Sunday, September 04, 2016

Acoustic Signature of a Submarine.

After the Scorpene leak there is a lot of talk about acoustic signature of a submarine. I hope this helps people understand where that noise comes from.

When I create mechanical motion (using for example an engine), I couple energy from the engine into the mounts (on which the engine sits), the shafts (which are connected to the engine) and to the chamber (i.e. the walls of the room) in which the engine sits.

For a submarine, the chamber walls are the walls of the submarine itself. And once I have ordered the submarine, I can't really change its shape. So if any energy from my engine couples into the walls of the submarine, I can't really prevent it from driving the mechanical vibrations of the walls themselves.

I can theoretically improve the quality of noise suppression in the mounts, use "active feedback" to try and cancel out the inside noise coupling to the walls, but I have no control over the noise that couples via the propeller to the water and then back to the walls. So this noise is basically impossible to mask. Ideas like anechoic tiles etc... have been proposed, but I wonder how successful they are.

Now a submarine is a very complicated shape, and since I am a physicist who likes using the "Spherical Cow" approximation, I reduce the shape of the submarine to a simple beam. Now I can use standard equations for the vibrations of a mechanical beam to determine what the likely resonance frequencies will be [see here].

If I take the numbers from the internet for the length and breadth of the Arihant (which may or may not be accurate) I can crude estimate from the above reference that the the resonance frequencies of a beam of steel of the same length and cross sectional area as the Arihant will be about 4-5 Hz.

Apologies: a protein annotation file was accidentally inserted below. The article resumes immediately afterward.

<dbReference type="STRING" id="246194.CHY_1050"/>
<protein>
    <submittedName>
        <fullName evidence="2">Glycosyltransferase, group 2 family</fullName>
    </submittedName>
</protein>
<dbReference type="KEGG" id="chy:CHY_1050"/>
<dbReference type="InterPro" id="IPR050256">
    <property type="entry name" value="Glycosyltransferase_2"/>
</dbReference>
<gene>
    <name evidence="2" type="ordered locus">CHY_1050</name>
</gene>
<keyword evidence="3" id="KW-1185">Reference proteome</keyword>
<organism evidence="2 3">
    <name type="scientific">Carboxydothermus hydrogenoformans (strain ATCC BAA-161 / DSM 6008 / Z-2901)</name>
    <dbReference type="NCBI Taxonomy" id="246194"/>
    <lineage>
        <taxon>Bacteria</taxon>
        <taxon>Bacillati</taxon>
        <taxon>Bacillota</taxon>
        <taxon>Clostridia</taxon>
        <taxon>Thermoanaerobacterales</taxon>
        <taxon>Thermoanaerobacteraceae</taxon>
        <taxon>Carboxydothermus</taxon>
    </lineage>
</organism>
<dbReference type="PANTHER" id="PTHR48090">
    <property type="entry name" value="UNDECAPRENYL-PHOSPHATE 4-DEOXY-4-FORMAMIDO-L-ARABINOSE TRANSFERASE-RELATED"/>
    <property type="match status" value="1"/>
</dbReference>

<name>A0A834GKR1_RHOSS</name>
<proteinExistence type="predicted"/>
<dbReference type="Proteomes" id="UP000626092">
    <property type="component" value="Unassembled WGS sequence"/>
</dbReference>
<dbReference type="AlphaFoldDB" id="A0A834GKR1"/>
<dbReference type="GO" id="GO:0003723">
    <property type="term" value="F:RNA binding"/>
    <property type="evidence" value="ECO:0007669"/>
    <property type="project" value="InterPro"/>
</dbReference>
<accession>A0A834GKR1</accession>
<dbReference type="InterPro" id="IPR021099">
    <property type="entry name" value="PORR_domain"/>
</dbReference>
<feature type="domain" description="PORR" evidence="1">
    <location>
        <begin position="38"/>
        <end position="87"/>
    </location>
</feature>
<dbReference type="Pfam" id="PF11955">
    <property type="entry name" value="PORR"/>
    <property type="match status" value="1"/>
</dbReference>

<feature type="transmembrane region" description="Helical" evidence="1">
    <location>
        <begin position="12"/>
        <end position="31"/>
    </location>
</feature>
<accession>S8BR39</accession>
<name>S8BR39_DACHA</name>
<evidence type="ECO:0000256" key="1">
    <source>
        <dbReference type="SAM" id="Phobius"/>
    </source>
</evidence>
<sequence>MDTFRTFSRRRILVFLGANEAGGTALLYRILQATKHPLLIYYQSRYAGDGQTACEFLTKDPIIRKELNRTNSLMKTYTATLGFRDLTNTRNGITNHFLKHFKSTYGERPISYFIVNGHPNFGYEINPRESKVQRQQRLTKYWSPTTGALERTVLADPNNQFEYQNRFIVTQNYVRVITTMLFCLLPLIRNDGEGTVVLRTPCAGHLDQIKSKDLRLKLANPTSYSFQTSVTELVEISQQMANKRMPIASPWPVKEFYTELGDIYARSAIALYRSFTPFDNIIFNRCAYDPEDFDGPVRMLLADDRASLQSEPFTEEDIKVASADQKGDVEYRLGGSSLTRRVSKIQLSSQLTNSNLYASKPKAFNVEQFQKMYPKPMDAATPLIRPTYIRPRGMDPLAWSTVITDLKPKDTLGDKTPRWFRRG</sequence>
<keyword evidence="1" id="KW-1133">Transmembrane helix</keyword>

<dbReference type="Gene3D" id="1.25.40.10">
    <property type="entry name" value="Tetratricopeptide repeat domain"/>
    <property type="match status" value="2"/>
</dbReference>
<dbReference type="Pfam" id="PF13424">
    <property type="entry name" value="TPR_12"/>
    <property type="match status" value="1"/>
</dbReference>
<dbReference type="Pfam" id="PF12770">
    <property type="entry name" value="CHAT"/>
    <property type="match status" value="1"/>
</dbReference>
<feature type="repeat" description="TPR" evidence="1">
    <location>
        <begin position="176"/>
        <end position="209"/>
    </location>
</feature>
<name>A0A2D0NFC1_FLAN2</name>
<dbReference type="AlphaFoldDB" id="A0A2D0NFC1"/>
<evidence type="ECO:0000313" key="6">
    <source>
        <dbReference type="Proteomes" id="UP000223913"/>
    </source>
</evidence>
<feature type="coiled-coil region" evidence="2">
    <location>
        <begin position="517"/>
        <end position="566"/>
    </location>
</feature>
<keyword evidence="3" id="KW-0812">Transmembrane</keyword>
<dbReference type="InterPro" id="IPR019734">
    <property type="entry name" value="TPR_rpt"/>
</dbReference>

Again I am not saying that this is what the frequency of the Arihant's acoustic signature is - because I don't know what it is, but it is not that hard to come up with a ball park figure of where the frequencies are.

What is much harder is determining what the amount of power coupled to this "wall mode" will be. That is where a leak like the Scorpene data dump can be very damaging.

Let's assume for a moment I am trying to detect where the Arihant is in the waters off the Bay of Bengal. I have at my disposal a microphone that works under water, an amplifier, a filter and a computer to analyze the signal.

I know that the Arihant will have mechanical noise in the 4-5 Hz range. So I tune my filter to cut out all noise above and below that frequency band. An ideal notch filter exists [Wikipedia], but actually building one that works reliably in the range I want is a major pain but since I have no choice - I do it anyway. Once I have the notch filter I still need to know how low the signal strength is going to be, if I don't I can't reliably set the gain of my amplifier. If I set the gain too low, I will miss the Arihant's signature, if I set it too high I will see every whale noise amplified - so again the noise will overwhelm the signal.

In order to set the amplifier gain in a Goldilocks Zone, I need to have a rough sense of what the signal magnitude is. And that is what I get from a leak like the Scorpene data dump. Once I know the gain setting - I can then collect data from the microphone for months on end - and then use my computer to search for repeating patterns in the data (a relatively simple autocorrelation function [see here]).

If I find a pattern at one such sound surveillance station, I can look for similar sound patterns in data collected at other sound surveillance stations and that will allow me to triangulate the position of the Arihant.

I do this a few dozen times, I can get a rough sense of the patrol path of the Arihant. Now I can go back and look at weather reports of the area and see what kind of weather conditions the Arihant is happy working in.

I can also go back and see when the patrols began and ended, and I can conclude how far along the platform testing is.

So basically the acoustic signal magnitude is like a spherical kamadhenu that keeps on giving!

14 Comments:

At 1:46 PM, Blogger Ralphy said...

when a submarine leaves port it has to follow certain protocols. it must always assume an attempt is being made to track it. it can't hide the fact that it is leaving so it must take certain measures to insure that potential enemy subs and/or underwater monitors are interfered with. I don't wish to discuss these measures but suffice it to say it is like a spicy hot sauce.......everybody's got their favorites....grin.

 
At 11:17 PM, Blogger Nanana said...

Won't the salinity gradients + warm waters provide enough cover in BoB and AS?